With language and layout chosen so that the reader is encouraged, supported and successful on each page, this is a must-have for every child so that they not only get the things they want without having to wait for Christmas or birthdays but they develop the critical understandings and foundations for their future financial security as they learn so much in a practical, personal real-life way.  You could not give a child a better gift. 

And kids could give their parents The Barefoot Investor for Families so everyone wins!

The Sun and the Mayfly

The Sun and the Mayfly

The Sun and the Mayfly

 

 

 

 

 

 

 

 

 

 

The Sun and the Mayfly

Tang Tang

Zhang Xiao

Little Steps, 2022

44pp., pbk., RRP $A16.95

9781922678041

As Little Mayfly is born in the depths of the lake, moving upwards through the water she greets the sun who is rising over a new day. 

“Hello”, she says, ” you are amazing. You light up this world as soon as you wake up. Who are you?” 

Sun tells her but when it learns that Little Mayfly only lives for one day and when it’s journey is over so will be her life, it has no words because it knows just how brief a day is.  But to Little  Mayfly, a day is a lifetime and there is so much to see and do, and even though she learns that she is going to miss out on things like the tadpole turning to a frog and the flowers booming., she remains cheerful and optimistic, determined to make the most of the time she does have.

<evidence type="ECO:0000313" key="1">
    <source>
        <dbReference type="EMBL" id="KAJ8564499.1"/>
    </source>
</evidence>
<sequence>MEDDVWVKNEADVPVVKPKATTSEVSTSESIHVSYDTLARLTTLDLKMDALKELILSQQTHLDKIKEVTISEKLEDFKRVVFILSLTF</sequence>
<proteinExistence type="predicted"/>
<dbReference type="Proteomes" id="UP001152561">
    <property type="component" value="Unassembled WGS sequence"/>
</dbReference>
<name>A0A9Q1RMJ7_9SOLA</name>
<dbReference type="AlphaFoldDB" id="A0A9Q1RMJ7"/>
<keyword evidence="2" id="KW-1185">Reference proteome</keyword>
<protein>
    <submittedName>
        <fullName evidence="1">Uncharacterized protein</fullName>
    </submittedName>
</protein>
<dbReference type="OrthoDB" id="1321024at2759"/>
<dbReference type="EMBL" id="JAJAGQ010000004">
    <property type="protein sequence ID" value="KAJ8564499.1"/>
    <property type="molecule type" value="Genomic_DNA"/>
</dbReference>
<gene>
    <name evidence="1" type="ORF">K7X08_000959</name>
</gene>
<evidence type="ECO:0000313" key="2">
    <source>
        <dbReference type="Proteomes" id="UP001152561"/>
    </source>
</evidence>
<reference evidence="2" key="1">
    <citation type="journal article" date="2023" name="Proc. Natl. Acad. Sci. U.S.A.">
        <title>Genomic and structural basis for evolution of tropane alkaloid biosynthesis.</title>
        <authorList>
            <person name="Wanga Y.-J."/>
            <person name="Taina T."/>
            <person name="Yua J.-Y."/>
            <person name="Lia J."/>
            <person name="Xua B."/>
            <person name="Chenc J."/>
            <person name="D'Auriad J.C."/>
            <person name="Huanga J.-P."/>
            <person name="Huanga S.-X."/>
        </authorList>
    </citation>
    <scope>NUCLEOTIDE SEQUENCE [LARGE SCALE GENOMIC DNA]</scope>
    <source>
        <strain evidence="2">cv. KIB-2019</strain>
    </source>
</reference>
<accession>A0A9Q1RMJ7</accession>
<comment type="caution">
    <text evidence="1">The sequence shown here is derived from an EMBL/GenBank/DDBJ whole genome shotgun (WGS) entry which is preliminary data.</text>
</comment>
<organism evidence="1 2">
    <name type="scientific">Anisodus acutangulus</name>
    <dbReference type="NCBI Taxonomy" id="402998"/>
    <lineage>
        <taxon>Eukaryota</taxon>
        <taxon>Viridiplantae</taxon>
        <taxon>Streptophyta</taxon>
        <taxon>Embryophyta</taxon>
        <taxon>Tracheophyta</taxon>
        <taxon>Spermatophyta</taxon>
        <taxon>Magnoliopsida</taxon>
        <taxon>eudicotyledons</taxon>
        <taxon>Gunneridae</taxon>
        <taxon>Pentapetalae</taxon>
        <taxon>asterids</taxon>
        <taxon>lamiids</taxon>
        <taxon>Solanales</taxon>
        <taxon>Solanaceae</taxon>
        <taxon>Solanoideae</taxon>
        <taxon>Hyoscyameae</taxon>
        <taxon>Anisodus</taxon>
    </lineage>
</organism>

Tagged as “an uplifting story about the power of positivity and making the most of every day” this is an enchanting story from a leading Chinese author that not only introduces young readers to the passage of time and encourages them to make the most of their time, it also helps them start to see the world through a different lens – an abstract concept that is tricky for little ones.  It is like that saying that not stepping on the ant makes a huge difference to the ant, if not the walker.  If we only have one day, do we spend it in despair or delight?

Even though the reader longs for a happier miraculous ending as the sun gradually sinks in the west, the inevitable happens and so this is also an opportunity to introduce the concept of life cycles  the tadpole’s is illustrated in the story but in a joyful way – and so the focus becomes not the inescapable but what can be done in the time we have.  Definitely one for the mindfulness collection and to inspire positive  mental health. 

The Courage of Magnolia Moon

The Courage of Magnolia Moon

The Courage of Magnolia Moon

 

 

 

 

 

 

 

 

 

 

The Courage of Magnolia Moon

Edwina Wyatt

Katherine Quinn

Walker, 2022

160pp., hbk., RRP $A19.99

9781760654658